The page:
The complete pension file for each soldier has been filmed. Micropublication M804 of the National Archives consists of 2,670 rolls of alphabetically arranged records titled Revolutionary War Pension and Bounty Land Warrant Application Files, 1800-1906. (The dates shown are correct; applications were made by heirs as late as 1906.)
An affidavit is a written declaration made under oath before a notary public or another authorized official.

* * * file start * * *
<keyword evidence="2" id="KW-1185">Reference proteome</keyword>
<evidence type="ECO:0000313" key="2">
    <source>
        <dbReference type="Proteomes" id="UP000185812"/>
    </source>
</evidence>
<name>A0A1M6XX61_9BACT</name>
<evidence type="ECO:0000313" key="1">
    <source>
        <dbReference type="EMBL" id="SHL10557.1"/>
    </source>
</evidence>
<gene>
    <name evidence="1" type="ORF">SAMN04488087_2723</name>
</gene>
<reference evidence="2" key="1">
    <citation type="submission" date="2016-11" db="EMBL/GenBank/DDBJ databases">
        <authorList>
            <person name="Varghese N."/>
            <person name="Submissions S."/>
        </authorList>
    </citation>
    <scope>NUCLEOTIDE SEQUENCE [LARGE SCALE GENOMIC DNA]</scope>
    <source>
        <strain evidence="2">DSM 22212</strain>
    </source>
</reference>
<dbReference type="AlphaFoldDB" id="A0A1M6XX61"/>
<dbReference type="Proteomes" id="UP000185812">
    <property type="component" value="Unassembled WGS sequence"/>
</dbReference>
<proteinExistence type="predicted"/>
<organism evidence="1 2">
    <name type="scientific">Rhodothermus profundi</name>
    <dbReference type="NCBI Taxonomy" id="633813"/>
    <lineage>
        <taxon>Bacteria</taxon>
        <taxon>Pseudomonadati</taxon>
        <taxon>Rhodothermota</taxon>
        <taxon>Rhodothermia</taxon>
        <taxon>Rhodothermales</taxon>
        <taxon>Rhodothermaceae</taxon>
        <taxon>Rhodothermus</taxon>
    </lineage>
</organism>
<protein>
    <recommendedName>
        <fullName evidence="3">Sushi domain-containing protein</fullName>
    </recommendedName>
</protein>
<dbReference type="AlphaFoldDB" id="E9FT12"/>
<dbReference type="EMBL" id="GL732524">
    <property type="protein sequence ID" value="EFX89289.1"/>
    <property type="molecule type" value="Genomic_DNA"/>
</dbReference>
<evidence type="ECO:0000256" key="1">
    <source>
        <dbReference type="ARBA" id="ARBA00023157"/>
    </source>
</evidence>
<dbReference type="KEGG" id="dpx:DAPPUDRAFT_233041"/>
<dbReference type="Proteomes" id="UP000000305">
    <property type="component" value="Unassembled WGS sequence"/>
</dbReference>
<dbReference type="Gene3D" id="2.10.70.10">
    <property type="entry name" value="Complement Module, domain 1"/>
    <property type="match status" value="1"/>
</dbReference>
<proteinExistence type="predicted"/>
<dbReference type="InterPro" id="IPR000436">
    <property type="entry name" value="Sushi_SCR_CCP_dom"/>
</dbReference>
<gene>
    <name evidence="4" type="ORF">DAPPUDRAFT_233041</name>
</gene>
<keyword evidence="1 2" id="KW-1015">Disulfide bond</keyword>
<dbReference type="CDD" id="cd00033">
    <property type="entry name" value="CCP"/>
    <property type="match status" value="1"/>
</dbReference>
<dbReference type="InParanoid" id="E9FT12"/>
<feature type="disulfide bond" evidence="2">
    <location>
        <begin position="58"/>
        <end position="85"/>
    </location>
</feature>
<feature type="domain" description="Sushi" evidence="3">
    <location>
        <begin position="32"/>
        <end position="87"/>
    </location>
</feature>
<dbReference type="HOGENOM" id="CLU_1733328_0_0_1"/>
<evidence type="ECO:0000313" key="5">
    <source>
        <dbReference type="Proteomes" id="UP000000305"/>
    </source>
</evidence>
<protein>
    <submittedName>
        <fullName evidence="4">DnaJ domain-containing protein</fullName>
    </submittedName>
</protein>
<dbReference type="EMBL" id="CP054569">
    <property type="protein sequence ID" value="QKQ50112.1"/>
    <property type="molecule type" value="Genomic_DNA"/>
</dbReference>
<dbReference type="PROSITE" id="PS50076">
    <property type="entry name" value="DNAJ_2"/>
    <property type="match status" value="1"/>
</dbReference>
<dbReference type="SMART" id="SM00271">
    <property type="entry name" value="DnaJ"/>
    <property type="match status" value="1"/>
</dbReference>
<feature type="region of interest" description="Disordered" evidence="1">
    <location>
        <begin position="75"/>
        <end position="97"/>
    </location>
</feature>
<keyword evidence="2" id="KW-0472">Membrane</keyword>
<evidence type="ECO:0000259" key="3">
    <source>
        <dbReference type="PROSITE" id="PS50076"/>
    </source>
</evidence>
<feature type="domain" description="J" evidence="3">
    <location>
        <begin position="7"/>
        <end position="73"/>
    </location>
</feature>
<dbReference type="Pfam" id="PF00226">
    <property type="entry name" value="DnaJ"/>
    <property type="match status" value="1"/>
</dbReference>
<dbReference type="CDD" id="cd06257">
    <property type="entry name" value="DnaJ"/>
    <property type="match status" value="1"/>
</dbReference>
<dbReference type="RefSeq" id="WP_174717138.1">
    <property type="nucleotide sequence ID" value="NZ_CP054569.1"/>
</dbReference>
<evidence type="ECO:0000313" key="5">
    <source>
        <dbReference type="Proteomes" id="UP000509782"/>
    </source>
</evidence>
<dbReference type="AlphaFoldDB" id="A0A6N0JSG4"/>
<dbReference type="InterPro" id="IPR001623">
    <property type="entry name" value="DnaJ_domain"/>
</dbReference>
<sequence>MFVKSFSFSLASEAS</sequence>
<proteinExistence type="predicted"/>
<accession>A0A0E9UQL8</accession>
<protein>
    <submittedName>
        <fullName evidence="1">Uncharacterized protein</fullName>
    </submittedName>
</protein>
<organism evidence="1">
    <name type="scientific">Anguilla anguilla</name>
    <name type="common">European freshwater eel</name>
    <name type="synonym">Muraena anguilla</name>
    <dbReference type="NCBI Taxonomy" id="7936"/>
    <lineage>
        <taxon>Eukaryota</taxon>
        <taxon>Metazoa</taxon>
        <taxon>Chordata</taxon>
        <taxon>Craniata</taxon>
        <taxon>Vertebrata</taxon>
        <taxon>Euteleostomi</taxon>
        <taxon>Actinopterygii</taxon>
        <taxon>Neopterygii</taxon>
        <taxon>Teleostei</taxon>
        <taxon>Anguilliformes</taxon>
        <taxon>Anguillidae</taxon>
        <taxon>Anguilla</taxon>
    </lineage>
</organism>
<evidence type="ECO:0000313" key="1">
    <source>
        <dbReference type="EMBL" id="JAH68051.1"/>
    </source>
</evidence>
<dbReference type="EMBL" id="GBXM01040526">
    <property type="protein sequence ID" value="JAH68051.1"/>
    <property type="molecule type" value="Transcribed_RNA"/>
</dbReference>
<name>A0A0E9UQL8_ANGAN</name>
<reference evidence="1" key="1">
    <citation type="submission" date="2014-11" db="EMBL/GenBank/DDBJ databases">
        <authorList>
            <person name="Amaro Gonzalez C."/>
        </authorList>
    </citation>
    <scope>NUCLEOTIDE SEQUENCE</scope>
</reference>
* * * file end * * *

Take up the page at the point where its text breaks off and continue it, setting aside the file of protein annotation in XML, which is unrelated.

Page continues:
Micropublication M804 reproduces every paper available in each pension file. Each soldier's file contains two groups: the “selected papers” (those papers that the National Archives considered the most important and which they used to use to fill mail orders), and the remainder of the file, marked as “nonselected.” Examine every paper in your ancestor's file. The nonselected papers often include additional affidavits and forms; they might also include letters from descendants around the 1920s and 1930s, when many (wishing to apply to lineage societies) sought information on their ancestors. These letters can lead to descendants. Though the Archives used to provide only the “selected” papers for their minimum file, now they offer the complete file for a flat fee. Go to www.archives.gov for current pricing. If you have access to the microfilm, you can copy the papers yourself and read them at your leisure.